High achievement in business and life involves intention. Meaning, it's not going to happen accidentally. Here are the things more than a dozen successful executives do every day because they say it's a habit that makes a difference.

1. Say no without saying sorry.

"Make choices about how you're going to spend your time and who you're going to spend your time with. Create a histogram with yourself in the center, and put the people with whom you spend the most time closest to you. Put those you spend the least time with farther away. Who gives you positive energy? Who drains you? Have the courage to stop spending time with people who aren't net positive for you."

--Lorna Borenstein, CEO of Grokker, a digital B2B wellness video content platform that works with Pinterest, eBay, Survey Monkey, Aetna, Albertson's, Biltmore Hotel and Blackberry with hundreds of thousands of users in 172 countries

2. Take the pain out of internal communication.

"I am a firm email unbeliever. I work with several teams at my company and it takes a lot of time to go through my inbox to find the action items I need to address. Additionally, email chains can get unwieldy and it's difficult to respond in real time. Slack has been a lifesaver in streamlining communication across the company. The tool's ability to communicate in private threads or team channels allows me to respond in a timely, organized manner. Also, I'm a big fan of the Meeting Bot application. It allows others to grab time on my calendar without having to contact me."

--Adam Hatch is the CMO of FPX, a company that simplifies the buying and selling experience for B2B companies, working with customers including Honeywell, Bell Helicopter, Daimler, Airbus and Fujitsu with 98 percent customer retention each year

3. Streamline your day by limiting information overload.

"I'm a big believer in blocking distractions. With the exception of WhatsApp, I have no notification enabled on my phone. I block news websites on my work computer and try to check email only a couple times a day. And I also meditate each morning. This not only helps keep me sane and is great for my mental health but keeps me in a productive mindset and helps me make sure I'm prioritizing the right things and not getting lost in the details."

--PJ Bouten, CEO of Showpad, a sales and marketing success platform which recently received $25 million in funding and opened a new office in Chicago to accelerate global growth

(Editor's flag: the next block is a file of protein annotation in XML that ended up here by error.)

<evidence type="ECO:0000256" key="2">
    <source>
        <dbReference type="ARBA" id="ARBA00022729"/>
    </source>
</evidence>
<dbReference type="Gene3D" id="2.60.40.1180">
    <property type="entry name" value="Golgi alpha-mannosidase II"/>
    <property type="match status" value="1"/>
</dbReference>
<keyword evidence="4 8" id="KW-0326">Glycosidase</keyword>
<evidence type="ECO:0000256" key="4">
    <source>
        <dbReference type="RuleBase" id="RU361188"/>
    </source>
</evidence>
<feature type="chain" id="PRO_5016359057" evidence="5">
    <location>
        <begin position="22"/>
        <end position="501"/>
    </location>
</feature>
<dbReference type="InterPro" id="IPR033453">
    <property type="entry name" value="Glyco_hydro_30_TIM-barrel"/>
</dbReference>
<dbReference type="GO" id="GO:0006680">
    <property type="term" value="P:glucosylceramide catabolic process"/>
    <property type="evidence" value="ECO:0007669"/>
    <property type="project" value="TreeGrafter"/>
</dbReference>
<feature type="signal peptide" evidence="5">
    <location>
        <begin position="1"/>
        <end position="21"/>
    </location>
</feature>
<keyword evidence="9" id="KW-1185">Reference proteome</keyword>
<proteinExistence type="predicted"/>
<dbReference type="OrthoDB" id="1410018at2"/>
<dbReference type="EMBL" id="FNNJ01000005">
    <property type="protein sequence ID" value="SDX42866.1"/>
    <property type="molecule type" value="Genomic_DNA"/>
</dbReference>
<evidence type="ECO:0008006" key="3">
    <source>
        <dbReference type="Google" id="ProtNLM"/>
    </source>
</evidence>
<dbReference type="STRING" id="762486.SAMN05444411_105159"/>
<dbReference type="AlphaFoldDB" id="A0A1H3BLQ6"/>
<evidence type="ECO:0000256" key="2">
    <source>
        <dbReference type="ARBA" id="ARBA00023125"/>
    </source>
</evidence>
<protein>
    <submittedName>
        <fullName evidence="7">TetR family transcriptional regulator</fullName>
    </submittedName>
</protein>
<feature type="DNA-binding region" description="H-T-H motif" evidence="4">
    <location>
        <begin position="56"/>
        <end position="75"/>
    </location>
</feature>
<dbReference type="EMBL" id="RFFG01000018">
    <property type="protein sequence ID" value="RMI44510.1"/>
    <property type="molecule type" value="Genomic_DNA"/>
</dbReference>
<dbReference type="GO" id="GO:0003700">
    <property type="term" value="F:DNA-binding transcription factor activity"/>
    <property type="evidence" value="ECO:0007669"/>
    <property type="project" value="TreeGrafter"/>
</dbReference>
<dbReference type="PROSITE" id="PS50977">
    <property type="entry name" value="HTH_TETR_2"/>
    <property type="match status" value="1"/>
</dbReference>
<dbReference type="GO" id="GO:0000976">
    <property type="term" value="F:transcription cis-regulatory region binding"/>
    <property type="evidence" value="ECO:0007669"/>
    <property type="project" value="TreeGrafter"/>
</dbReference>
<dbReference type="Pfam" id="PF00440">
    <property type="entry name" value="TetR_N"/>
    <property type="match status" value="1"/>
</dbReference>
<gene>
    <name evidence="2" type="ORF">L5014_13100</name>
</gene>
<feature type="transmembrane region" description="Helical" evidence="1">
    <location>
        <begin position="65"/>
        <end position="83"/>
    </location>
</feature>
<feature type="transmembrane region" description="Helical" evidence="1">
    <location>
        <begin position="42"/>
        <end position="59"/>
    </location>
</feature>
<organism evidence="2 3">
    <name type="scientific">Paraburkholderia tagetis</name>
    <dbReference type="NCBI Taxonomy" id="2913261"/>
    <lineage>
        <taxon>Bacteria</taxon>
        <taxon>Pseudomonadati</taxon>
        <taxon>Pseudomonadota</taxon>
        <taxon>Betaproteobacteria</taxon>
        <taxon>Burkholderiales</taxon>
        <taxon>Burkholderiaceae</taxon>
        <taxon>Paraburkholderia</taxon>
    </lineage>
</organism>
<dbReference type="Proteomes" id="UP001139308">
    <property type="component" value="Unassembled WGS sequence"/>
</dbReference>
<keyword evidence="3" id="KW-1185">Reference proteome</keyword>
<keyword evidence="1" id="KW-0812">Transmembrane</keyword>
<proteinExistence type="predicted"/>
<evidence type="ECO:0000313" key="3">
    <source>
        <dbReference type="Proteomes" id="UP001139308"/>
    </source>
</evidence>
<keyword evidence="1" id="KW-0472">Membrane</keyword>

4. Wake up 20 minutes earlier.

"Mornings never seem to go as planned for me and there are always the inevitable surprises that delay and distract me. Sometimes it's one of my teenagers who needs last minute help with homework, or a 911 email from a client, or even something as simple as a wardrobe crisis because I didn't get to the cleaners. Many days I find myself flying out the door with no breakfast, without giving proper goodbye hugs to my family, and the only thing on my mind is praying I'll have time to grab a coffee on my way. One practice that dramatically shifts the morning craze is to wake up 15 to 20 minutes earlier. I've grown fond of having a warm lemon water with apple cider vinegar upon waking up, followed by a healthy green drink. I love those early mornings, before everyone is up, when I can quietly catch up on the news, look at the emails that came in overnight, and mentally prepare for meetings with clients, my team and whatever else is on my schedule that day. The extra 20 minutes is a game-changer to starting my workday off right."

--Abby Curnow Chavez, author of The Loyalist Team: How Trust, Candor, and Authenticity Create Great Organizations and partner in the leadership consulting firm Trispective Group, which has clients including Equinix, PetSmart, Orbitz, Hitachi and Avon 

5. Change up your commute.

"After moving closer to my office, I replaced my 30-mile (each way) car commute with a four-mile bike ride. It adds some physical activity into each day, helps me feel sharper and more productive and is a good way to decompress at the end of the day as opposed to getting stressed out in the car. I find that I arrive both at work and at home in a better mood."

--Andy Powell, cofounder and CEO of CallRail, a provider of call tracking and analytics to more than 80,000 companies and marketing agencies in North America

6. Intentionally keep tabs on what's happening in the world.

"Whether you're reading about developments in politics, technology, culture or climate, it'll help keep you focused on doing work that matters. For me, it underscores the importance of keeping our company and products relevant on a global stage and allows me to anticipate what we must do for the future."

--Aman Brar, CEO of Canvas, a text-based interviewing platform used by companies to screen tens of thousands of candidates looking for positions ranging from machinists and welders to software engineers, sales professionals, physical therapists, nurses, pilots, and more

7. Start your day with a simple routine.

"Do something to jump-start your day, like reading or meditating, that allows you to start fresh and let go of the previous day's failures. Getting yourself into the right mindset each morning and being present throughout the day will help set you up for future success and allow you to give 110 percent."

--Scott Moorehead, CEO of five companies, including TCC, a nationwide Verizon Authorized Retailer with revenue which has grown 1,400 percent (from $137.4 million to more than $2 billion) since he took over the company in 2008

8. Achieve one goal each day.

"Being a business owner, one of the most important factors for success is your ability to meet both short- and long-term benchmarks. From personal goals to sales goals, maintaining a growth mindset and achieving at least one goal each day will help you feel more accomplished and on track for your path to success."

--Amir Rashid, cofounder and owner of Fishers Imports, a luxury car dealer who has grown the company's sales by nearly 4,000 percent (from $864,000 to $35 million) over the past five years

9. Tend to your crops.

"Start each morning by walking around the office to get a feel for how things are going. Check in on the moods, activity, and energy of your employees. I almost see it as a farmer walking through the fields. If I just head to my office and then out again without making a pass through a department or two, I'm convinced that I'll miss something important."